Arthur Or The Decline And Fall Of The British Empire – 50th Anniversary Edition Box-Set
Following the incredible success of the 50th Anniversary of The Kinks Are The Village Green Preservation Society, the powers that be have now put together this box set. Originally released in 1969, Arthur Or The Decline And Fall Of The British Empire was The Kinks seventh studio album. Like its predecessor, it did not chart in the U.K. nor did it do particularly well in the U.S., but don’t let that fool you. This is a brilliant concept album that should have been huge.
The album was originally conceived as the soundtrack for a play for U.K.’s Granada television. It did not materialize, but the album and soundtrack did. In the end, this is a brilliant concept album about Arthur and his family. In many respects it could be considered a sequel to The Kinks Are The Village Green Preservation Society in themes, but it is a stronger and much deeper album.
This album came about at a time when Ray Davies was at one of his many peaks throughout his long career. For my money, this their best album of the 1960s. Side one kicks off with the wry “Victoria”, which was a hit in Canada. Dave Davies hit upon a brilliant riff and the song rocks and is a clear influence on what we now call ‘new wave’. By the end of side one, and “Australia”, Davies and company have travelled the British Empire for us, and offer suitable and still relevant commentary. Listen to “Some Mother’s Son” and see how it could have been written in the past five years.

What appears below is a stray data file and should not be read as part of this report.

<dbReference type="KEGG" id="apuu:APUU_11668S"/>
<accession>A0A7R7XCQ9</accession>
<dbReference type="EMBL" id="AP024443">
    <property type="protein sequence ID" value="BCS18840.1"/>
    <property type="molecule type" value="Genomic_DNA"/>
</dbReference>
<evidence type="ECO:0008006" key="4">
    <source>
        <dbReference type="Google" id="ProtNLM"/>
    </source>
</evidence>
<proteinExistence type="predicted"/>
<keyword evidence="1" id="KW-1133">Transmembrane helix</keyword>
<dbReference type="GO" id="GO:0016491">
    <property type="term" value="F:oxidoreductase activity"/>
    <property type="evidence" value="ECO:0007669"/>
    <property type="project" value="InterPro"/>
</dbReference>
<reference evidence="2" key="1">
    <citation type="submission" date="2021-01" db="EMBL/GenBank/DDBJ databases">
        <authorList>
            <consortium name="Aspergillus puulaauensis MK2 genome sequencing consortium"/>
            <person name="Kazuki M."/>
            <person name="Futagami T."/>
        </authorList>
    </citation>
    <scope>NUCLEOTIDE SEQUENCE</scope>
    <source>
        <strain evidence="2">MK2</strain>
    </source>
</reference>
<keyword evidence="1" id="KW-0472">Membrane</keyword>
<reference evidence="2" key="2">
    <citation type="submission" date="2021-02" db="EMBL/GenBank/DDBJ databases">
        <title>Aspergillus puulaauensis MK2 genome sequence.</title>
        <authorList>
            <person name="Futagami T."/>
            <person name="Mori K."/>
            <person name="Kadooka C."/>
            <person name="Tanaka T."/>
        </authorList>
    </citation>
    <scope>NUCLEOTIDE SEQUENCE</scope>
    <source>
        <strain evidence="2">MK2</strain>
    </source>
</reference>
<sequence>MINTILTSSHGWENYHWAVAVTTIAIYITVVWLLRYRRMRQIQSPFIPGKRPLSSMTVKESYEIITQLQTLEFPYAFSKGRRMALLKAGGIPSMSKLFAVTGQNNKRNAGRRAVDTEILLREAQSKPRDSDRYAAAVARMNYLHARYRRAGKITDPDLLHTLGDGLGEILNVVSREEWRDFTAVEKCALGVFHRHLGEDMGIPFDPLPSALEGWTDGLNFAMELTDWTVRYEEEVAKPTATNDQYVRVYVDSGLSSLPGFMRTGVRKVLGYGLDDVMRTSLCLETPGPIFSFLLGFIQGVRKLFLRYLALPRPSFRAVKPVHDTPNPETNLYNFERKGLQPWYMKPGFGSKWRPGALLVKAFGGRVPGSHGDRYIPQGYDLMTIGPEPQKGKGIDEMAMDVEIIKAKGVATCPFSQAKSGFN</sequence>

Side two kicks off with one of Davies most vicious attacks on capitalism, “Shangri-La”. It is biting and sad at the same time. Musically it is easily one of the most memorable tunes he has ever written and it is one of his best ever vocal performances. Lyrically it reads as a poem and it is a standout song in The Kinks vast and brilliant catalogue. Again other songs on side pack a punch, but nothing like “Shangri-La”.
From beginning to end, it is a perfect album, and although it has been rereleased several times in the past, now is as good as time as any to pay tribute to this masterpiece.
As for the reissue/box set, it is very impressive. It comprises stereo and mono mixes of the album, each containing seven bonus tracks, a third disc of the ‘lost’ Dave Davies album he was recording at the time, and a fourth CD of demos, theatrical versions, remixes and rehearsals. Included in this are five previously unreleased songs as well as 28 unreleased versions. There is also a book and four singles with other unreleased material. An impressive package to be sure.